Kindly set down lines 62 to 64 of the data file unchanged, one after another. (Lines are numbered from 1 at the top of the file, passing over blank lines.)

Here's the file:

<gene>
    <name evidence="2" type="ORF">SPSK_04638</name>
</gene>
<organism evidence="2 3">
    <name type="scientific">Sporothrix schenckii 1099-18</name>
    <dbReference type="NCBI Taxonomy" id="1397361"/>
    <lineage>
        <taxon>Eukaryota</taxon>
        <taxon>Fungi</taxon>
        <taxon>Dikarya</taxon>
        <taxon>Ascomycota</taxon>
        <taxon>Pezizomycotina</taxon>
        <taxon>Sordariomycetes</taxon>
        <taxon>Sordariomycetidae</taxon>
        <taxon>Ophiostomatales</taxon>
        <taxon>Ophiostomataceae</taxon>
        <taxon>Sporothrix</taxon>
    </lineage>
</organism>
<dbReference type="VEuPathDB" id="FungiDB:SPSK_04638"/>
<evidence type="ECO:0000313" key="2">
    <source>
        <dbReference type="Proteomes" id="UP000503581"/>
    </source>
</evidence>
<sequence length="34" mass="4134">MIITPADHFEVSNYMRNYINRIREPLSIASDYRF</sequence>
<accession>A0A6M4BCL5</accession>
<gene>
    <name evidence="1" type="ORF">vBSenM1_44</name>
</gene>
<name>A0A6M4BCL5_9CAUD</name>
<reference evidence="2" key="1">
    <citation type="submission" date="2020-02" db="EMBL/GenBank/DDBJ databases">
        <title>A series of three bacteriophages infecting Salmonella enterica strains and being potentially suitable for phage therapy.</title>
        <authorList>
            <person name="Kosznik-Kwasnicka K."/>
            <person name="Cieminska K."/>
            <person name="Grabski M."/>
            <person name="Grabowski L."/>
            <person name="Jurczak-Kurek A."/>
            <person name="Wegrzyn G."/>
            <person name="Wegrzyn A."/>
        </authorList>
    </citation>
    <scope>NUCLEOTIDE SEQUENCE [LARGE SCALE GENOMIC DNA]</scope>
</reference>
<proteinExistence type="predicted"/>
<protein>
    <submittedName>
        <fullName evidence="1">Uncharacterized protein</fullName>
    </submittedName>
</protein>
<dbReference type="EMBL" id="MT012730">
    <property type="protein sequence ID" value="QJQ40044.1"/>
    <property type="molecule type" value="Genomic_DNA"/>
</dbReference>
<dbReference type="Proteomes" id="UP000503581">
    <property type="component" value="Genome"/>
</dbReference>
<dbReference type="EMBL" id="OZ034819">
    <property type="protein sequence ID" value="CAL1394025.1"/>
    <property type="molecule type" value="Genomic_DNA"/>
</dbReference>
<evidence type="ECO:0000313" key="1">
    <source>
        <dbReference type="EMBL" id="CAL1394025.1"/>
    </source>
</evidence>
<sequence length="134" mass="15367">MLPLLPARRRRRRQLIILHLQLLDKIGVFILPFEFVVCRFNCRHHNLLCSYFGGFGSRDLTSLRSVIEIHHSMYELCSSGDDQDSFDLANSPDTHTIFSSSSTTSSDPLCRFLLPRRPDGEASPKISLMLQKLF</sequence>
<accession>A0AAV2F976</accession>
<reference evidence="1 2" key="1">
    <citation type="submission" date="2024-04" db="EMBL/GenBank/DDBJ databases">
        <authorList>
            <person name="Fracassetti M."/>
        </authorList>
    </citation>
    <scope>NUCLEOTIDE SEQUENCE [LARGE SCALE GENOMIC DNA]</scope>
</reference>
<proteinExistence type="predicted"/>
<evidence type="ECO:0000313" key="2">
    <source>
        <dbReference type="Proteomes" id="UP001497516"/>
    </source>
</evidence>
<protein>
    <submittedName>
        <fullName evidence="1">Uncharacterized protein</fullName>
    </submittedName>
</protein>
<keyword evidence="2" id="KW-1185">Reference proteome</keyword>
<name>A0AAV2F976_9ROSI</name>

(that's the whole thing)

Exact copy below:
    <property type="molecule type" value="Genomic_DNA"/>
</dbReference>
<evidence type="ECO:0000313" key="1">